Avoiding Family Drama

Avoiding Family Drama

December 4, 2019

5 ways to enjoy the next family gathering

family enjoying dinner around the thanksgiving table.  parents and kids are throwing food having fun.

This season brings numerous opportunities to visit with friends and family.  Whether you are at a party with friends, a family dinner, or even having in-home guests, sometimes the drama can be overwhelming. Disagreements, political rants, misbehaving grandchildren, and even skeletons from the past all seem to arise for these occasions to test our ability to remain calm and carry on.  What are some practical things you can do to curb the drama this year and truly enjoy family gatherings?

1.      Embrace serenity.. The serenity prayer says “God, grant me the serenity to accept the things I cannot change, the courage to change the things I can, and the wisdom to know the difference.” But sometimes our thinking is more like “change the things I cannot accept. “ Decide ahead of time to not correct, teach, reprimand or accuse, even when the conversation gets heated. Endeavor to be a “cheerleader” for the day and encourage each person you have a conversation with. Express true interest in their lives, ask questions about their particular interests, and let them know how proud you are of them.

2.      Give up expectations. Sometimes, we go into the holidays with visions of sugarplums dancing in our heads and when the time comes, it feels like the nightmare before Christmas. Toss those expectations for the perfect gathering out the window and allow the serendipity of the moment take over.  Roll with the unexpected and realize that all things will come together.

3.      Set boundaries. You get to decide ahead of time how much contact you want to have with family members. If there are certain relatives that you simply cannot tolerate or who make you unhappy, make sure you set your limits and plan the escape ahead of time. Enjoy an abbreviated time with all and provide a valid reason for a graceful exit.

4.       Become an observer.  Improve your ability to observe and increase your situational awareness. Joe Navarro, a former FBI Special Agent says “Observation is not about being judgmental, it is not about good or bad, it is about seeing the world around you, about having situational awareness, and interpreting what it is that others are communicating both verbally and nonverbally. To observe is to see but also to understand and that requires listening to how you feel… If someone acts or even hints at anti-social tendencies it is best to avoid them and this can only be determined through critical observation”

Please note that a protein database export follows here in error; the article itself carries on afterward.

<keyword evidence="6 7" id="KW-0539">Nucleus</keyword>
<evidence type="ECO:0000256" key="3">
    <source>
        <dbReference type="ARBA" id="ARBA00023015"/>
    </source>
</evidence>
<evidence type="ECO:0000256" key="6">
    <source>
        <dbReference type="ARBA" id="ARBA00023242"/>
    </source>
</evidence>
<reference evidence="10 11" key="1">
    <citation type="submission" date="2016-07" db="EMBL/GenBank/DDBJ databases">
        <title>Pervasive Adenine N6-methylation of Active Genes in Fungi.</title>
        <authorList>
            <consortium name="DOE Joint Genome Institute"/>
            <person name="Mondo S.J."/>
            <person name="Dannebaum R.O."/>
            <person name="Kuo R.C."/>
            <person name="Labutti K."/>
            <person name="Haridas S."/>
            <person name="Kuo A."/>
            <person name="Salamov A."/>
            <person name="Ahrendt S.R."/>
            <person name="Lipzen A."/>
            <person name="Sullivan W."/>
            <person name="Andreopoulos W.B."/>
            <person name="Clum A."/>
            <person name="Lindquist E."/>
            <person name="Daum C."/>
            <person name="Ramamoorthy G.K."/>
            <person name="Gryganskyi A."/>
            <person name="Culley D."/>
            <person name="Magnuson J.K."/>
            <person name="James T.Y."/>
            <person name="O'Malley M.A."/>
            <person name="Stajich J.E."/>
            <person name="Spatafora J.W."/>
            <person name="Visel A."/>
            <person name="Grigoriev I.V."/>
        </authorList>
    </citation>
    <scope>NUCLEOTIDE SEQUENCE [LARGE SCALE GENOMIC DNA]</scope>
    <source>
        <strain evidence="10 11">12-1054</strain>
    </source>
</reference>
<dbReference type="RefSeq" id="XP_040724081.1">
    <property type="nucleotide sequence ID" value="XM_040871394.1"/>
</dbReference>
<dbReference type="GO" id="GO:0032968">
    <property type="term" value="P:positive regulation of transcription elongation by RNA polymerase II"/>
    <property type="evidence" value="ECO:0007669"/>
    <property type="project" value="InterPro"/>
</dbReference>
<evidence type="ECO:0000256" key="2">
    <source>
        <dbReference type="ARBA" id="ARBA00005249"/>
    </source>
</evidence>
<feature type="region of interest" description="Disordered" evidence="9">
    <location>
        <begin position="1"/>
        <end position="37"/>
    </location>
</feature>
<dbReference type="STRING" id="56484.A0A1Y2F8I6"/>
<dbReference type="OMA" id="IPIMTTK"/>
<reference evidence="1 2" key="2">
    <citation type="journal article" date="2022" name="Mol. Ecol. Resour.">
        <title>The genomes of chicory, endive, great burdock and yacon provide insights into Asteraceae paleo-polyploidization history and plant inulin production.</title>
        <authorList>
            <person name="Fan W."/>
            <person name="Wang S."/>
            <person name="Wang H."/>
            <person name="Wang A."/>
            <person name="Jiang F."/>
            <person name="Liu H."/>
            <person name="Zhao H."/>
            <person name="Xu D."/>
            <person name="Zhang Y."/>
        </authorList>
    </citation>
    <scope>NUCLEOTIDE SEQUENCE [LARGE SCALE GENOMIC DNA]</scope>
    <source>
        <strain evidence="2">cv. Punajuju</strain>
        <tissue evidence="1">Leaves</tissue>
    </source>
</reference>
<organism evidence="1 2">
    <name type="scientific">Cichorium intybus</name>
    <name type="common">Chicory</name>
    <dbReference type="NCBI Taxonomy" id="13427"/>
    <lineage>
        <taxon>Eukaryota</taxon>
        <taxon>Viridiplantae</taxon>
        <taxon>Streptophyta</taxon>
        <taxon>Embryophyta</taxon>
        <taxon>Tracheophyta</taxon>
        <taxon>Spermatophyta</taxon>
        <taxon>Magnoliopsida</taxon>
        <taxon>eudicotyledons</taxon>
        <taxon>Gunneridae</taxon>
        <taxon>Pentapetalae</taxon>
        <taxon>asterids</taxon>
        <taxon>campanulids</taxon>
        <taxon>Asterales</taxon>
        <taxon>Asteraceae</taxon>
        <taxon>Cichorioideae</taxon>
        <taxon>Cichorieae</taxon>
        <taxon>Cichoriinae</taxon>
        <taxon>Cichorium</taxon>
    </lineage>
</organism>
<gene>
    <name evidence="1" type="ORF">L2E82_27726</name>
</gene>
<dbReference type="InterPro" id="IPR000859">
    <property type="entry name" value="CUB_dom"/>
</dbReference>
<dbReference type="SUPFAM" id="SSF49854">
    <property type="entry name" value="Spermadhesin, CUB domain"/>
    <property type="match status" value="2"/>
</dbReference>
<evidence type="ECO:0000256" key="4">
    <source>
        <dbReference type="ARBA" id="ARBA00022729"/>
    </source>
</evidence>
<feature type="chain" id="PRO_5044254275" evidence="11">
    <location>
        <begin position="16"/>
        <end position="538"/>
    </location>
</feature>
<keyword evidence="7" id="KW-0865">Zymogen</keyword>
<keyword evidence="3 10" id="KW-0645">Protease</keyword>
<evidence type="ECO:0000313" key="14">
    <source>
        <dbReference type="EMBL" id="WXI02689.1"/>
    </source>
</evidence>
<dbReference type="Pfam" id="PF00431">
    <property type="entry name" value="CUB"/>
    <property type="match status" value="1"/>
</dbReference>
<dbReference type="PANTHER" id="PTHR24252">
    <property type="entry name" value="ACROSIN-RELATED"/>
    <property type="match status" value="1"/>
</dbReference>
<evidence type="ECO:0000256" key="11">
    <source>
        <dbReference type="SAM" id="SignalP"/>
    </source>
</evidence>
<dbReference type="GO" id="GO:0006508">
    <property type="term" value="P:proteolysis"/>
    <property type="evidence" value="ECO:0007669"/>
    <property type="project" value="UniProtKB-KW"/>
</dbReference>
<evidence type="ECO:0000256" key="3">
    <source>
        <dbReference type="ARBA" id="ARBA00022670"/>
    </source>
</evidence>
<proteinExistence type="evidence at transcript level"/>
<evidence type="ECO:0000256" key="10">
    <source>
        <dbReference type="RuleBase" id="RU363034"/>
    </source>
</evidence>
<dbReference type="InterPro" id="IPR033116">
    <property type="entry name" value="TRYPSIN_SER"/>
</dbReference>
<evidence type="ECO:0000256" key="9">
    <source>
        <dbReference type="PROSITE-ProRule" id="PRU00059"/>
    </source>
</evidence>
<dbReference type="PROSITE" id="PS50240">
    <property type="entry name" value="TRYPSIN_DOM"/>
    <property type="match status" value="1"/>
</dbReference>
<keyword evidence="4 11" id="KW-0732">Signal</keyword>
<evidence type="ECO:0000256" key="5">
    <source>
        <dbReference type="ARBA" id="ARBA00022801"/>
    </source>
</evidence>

5.      Create moments of positive conversation. One  of our favorite conversation games is Our Moments Generations.  The game includes fun and meaningful communication cards for families. Slip a card under each plate at the table or pass around the box and allow each person to choose their own question.  Once they have answered, allow others to chime in with similar stories. Storytelling has long been one of humanity’s most important forms of communication so when your family participates, they are growing closer together and building positive memories that will live on forever.

Writer Terry Mark once said “Never let somebody’s drama determine the outcome of your day.” He also said, “Work hard and always expect the best, but make your expectations so small such that they can be easily satisfied.”  As you participate in family gatherings, gift exchanges or even at the evening dinner table, remember that avoiding the drama includes discretion, encouragement and surrender of expectations with a little bit of communication magic mixed in.